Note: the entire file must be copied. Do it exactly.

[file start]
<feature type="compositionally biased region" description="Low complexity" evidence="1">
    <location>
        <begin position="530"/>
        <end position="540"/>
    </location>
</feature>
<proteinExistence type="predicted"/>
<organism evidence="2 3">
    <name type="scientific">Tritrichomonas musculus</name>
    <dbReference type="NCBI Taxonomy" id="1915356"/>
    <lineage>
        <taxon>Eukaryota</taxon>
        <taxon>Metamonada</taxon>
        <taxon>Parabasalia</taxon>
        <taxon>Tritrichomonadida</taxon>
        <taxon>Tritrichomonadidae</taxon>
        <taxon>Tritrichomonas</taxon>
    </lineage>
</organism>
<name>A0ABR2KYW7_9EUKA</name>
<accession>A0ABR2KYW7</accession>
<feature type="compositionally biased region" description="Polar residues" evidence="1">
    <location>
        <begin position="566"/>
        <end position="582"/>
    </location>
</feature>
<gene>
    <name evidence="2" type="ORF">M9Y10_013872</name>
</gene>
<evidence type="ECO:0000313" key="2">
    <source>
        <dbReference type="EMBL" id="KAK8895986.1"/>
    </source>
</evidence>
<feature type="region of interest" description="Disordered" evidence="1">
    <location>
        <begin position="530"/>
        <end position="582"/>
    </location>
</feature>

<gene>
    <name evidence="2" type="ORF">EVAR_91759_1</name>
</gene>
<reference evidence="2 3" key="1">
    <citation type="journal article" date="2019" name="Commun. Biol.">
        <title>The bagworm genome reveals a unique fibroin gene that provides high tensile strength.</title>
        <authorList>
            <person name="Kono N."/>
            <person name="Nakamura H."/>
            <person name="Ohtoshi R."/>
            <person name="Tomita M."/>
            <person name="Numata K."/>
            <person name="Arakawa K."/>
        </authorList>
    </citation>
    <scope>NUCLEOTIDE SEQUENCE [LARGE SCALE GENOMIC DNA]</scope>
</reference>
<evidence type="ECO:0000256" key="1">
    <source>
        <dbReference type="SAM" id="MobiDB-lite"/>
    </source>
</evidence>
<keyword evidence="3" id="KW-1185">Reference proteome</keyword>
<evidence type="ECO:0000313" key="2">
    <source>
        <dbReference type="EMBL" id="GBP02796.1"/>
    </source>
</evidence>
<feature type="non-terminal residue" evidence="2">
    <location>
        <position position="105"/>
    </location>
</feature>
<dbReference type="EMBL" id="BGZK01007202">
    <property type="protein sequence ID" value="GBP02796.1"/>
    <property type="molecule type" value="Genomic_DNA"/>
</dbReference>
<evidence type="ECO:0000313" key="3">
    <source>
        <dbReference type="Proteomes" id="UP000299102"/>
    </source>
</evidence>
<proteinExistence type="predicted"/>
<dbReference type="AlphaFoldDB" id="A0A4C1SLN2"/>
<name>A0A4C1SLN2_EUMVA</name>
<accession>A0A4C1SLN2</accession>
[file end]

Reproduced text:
<feature type="compositionally biased region" description="Low complexity" evidence="1">
    <location>
        <begin position="530"/>
        <end position="540"/>
    </location>
</feature>
<proteinExistence type="predicted"/>
<organism evidence="2 3">
    <name type="scientific">Tritrichomonas musculus</name>
    <dbReference type="NCBI Taxonomy" id="1915356"/>
    <lineage>
        <taxon>Eukaryota</taxon>
        <taxon>Metamonada</taxon>
        <taxon>Parabasalia</taxon>
        <taxon>Tritrichomonadida</taxon>
        <taxon>Tritrichomonadidae</taxon>
        <taxon>Tritrichomonas</taxon>
    </lineage>
</organism>
<name>A0ABR2KYW7_9EUKA</name>
<accession>A0ABR2KYW7</accession>
<feature type="compositionally biased region" description="Polar residues" evidence="1">
    <location>
        <begin position="566"/>
        <end position="582"/>
    </location>
</feature>
<gene>
    <name evidence="2" type="ORF">M9Y10_013872</name>
</gene>
<evidence type="ECO:0000313" key="2">
    <source>
        <dbReference type="EMBL" id="KAK8895986.1"/>
    </source>
</evidence>
<feature type="region of interest" description="Disordered" evidence="1">
    <location>
        <begin position="530"/>
        <end position="582"/>
    </location>
</feature>

<gene>
    <name evidence="2" type="ORF">EVAR_91759_1</name>
</gene>
<reference evidence="2 3" key="1">
    <citation type="journal article" date="2019" name="Commun. Biol.">
        <title>The bagworm genome reveals a unique fibroin gene that provides high tensile strength.</title>
        <authorList>
            <person name="Kono N."/>
            <person name="Nakamura H."/>
            <person name="Ohtoshi R."/>
            <person name="Tomita M."/>
            <person name="Numata K."/>
            <person name="Arakawa K."/>
        </authorList>
    </citation>
    <scope>NUCLEOTIDE SEQUENCE [LARGE SCALE GENOMIC DNA]</scope>
</reference>
<evidence type="ECO:0000256" key="1">
    <source>
        <dbReference type="SAM" id="MobiDB-lite"/>
    </source>
</evidence>
<keyword evidence="3" id="KW-1185">Reference proteome</keyword>
<evidence type="ECO:0000313" key="2">
    <source>
        <dbReference type="EMBL" id="GBP02796.1"/>
    </source>
</evidence>
<feature type="non-terminal residue" evidence="2">
    <location>
        <position position="105"/>
    </location>
</feature>
<dbReference type="EMBL" id="BGZK01007202">
    <property type="protein sequence ID" value="GBP02796.1"/>
    <property type="molecule type" value="Genomic_DNA"/>
</dbReference>
<evidence type="ECO:0000313" key="3">
    <source>
        <dbReference type="Proteomes" id="UP000299102"/>
    </source>
</evidence>
<proteinExistence type="predicted"/>
<dbReference type="AlphaFoldDB" id="A0A4C1SLN2"/>
<name>A0A4C1SLN2_EUMVA</name>
<accession>A0A4C1SLN2</accession>